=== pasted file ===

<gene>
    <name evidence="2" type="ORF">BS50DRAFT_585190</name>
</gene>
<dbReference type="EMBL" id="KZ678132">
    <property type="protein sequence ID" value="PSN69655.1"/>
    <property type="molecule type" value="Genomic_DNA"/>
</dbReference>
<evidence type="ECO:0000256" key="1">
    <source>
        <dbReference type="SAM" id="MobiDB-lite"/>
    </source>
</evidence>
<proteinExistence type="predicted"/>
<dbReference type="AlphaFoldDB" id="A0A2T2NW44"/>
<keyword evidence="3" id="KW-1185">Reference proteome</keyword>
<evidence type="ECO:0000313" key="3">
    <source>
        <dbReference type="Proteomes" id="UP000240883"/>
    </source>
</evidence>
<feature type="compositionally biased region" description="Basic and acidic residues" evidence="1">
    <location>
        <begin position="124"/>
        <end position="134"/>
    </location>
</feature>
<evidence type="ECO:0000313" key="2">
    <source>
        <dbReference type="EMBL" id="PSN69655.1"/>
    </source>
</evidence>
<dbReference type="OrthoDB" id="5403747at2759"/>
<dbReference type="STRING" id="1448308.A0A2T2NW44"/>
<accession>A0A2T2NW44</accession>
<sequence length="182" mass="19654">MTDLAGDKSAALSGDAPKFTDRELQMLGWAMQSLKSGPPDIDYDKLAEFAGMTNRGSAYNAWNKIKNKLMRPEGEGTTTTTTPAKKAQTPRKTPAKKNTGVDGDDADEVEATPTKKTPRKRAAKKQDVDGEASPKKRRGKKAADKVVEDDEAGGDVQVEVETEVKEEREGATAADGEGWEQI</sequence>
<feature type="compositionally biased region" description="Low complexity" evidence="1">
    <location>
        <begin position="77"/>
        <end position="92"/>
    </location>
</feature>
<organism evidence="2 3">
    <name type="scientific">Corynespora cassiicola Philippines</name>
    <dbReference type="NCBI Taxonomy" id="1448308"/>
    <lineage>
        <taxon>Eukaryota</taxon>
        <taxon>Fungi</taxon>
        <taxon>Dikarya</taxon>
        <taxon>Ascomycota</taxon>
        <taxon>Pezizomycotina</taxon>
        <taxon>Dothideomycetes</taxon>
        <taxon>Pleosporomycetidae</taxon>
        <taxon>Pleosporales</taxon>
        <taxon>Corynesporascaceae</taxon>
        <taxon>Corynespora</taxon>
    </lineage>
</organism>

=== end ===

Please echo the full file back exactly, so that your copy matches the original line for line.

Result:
<gene>
    <name evidence="2" type="ORF">BS50DRAFT_585190</name>
</gene>
<dbReference type="EMBL" id="KZ678132">
    <property type="protein sequence ID" value="PSN69655.1"/>
    <property type="molecule type" value="Genomic_DNA"/>
</dbReference>
<evidence type="ECO:0000256" key="1">
    <source>
        <dbReference type="SAM" id="MobiDB-lite"/>
    </source>
</evidence>
<proteinExistence type="predicted"/>
<dbReference type="AlphaFoldDB" id="A0A2T2NW44"/>
<keyword evidence="3" id="KW-1185">Reference proteome</keyword>
<evidence type="ECO:0000313" key="3">
    <source>
        <dbReference type="Proteomes" id="UP000240883"/>
    </source>
</evidence>
<feature type="compositionally biased region" description="Basic and acidic residues" evidence="1">
    <location>
        <begin position="124"/>
        <end position="134"/>
    </location>
</feature>
<evidence type="ECO:0000313" key="2">
    <source>
        <dbReference type="EMBL" id="PSN69655.1"/>
    </source>
</evidence>
<dbReference type="OrthoDB" id="5403747at2759"/>
<dbReference type="STRING" id="1448308.A0A2T2NW44"/>
<accession>A0A2T2NW44</accession>
<sequence length="182" mass="19654">MTDLAGDKSAALSGDAPKFTDRELQMLGWAMQSLKSGPPDIDYDKLAEFAGMTNRGSAYNAWNKIKNKLMRPEGEGTTTTTTPAKKAQTPRKTPAKKNTGVDGDDADEVEATPTKKTPRKRAAKKQDVDGEASPKKRRGKKAADKVVEDDEAGGDVQVEVETEVKEEREGATAADGEGWEQI</sequence>
<feature type="compositionally biased region" description="Low complexity" evidence="1">
    <location>
        <begin position="77"/>
        <end position="92"/>
    </location>
</feature>
<organism evidence="2 3">
    <name type="scientific">Corynespora cassiicola Philippines</name>
    <dbReference type="NCBI Taxonomy" id="1448308"/>
    <lineage>
        <taxon>Eukaryota</taxon>
        <taxon>Fungi</taxon>
        <taxon>Dikarya</taxon>
        <taxon>Ascomycota</taxon>
        <taxon>Pezizomycotina</taxon>
        <taxon>Dothideomycetes</taxon>
        <taxon>Pleosporomycetidae</taxon>
        <taxon>Pleosporales</taxon>
        <taxon>Corynesporascaceae</taxon>
        <taxon>Corynespora</taxon>
    </lineage>
</organism>